The data visualisation company launched its Location Intelligence as a Service (LlaaS) Product Showcase this year, providing traffic management solutions, real-time congestion management, and proactive scheduling of traffic flow to meet changing demands of future smart cities by packaging extreme data into tangible and actionable visualisations.
It has just won the Liverpool Mayor’s ‘Smart Cities Realised’ Transport Challenge, and will help improve mobility in the city.
Judges said GeoSpock had enjoyed an exciting year – and its technology was poised to play a key role in the development of smart cities and transport services.
HIGHLY COMMENDED: Simprints
Simprints is a Cambridge non-profit company that seeks to break the identification bottleneck.
Some 1.1 billion people globally lack any formal identity, barring access to essential, life-saving services. Under Dr Toby Norman’s leadership, Simprints has filled a gap in biometric technology by developing low-cost, rugged fingerprint scanners for frontline workers in developing countries to help track healthcare for pregnant women, enable better vaccination coverage, record attendance at school and more.
The technology has been deployed in nine countries from Somalia to Afghanistan. Along the way, it has uncovered 3,885 preventable neonatal deaths. Simprints has won finanical backing from national governments and the Bill & Melinda Gates Foundation.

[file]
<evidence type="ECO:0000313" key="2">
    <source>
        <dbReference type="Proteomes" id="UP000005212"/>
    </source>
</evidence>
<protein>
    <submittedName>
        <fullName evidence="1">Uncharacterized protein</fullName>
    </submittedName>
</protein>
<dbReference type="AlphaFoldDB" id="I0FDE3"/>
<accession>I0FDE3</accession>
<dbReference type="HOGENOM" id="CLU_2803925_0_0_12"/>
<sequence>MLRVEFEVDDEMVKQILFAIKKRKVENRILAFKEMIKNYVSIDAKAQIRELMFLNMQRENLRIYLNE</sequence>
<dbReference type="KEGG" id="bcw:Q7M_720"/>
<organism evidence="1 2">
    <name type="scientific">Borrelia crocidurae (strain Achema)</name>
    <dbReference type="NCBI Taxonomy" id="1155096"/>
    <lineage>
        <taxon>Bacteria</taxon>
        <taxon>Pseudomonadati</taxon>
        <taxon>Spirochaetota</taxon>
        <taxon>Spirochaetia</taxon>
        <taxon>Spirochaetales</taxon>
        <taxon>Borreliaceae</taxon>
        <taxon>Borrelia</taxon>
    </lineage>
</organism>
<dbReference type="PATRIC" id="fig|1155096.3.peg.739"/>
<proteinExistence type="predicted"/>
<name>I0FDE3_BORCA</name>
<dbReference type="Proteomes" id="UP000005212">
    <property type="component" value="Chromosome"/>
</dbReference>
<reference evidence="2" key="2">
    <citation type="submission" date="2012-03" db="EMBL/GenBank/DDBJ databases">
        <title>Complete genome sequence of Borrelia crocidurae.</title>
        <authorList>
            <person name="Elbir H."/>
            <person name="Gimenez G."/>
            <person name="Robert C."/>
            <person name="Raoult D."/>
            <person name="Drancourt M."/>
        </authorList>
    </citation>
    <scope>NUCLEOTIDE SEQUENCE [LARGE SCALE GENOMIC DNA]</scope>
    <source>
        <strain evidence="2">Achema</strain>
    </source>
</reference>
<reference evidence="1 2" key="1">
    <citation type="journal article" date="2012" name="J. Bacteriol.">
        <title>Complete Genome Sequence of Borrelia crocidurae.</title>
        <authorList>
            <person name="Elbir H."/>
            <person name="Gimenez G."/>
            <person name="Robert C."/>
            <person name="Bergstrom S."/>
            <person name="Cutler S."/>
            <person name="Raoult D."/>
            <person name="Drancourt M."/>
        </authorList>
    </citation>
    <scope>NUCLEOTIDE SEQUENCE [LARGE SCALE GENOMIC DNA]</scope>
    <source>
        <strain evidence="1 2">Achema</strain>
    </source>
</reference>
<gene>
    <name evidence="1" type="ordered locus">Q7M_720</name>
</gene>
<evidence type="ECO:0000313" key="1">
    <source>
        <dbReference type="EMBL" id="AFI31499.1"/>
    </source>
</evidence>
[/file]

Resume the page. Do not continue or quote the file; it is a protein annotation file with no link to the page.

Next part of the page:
Last year, it secured a $2.85m grant to help it reach two million expectant mothers and children in Bangladesh.
Life Sciences Company of the Year, sponsored by BioStrata
Probing the secrets of gut bacteria, Microbiotica is a leading player in the fast-evolving field of microbiome-based therapeutics and biomarkers and signed a deal in June with Genentech that could be worth up to $534m in milestone payments plus royalties.
The judges were hugely impressed by its progress, noting that this was an outstanding achievement for a company founded only 18 months earlier.
The deal reflects that the human microbiome – the genetic material of all the micro-organisms inside us – represents a paradigm shift in biomedicine.
The deal with Genentech, a member of the Roche Group, is the third largest ever in the sector, catapulting Microbiotica into the forefront alongside well-established US biotechs in the field.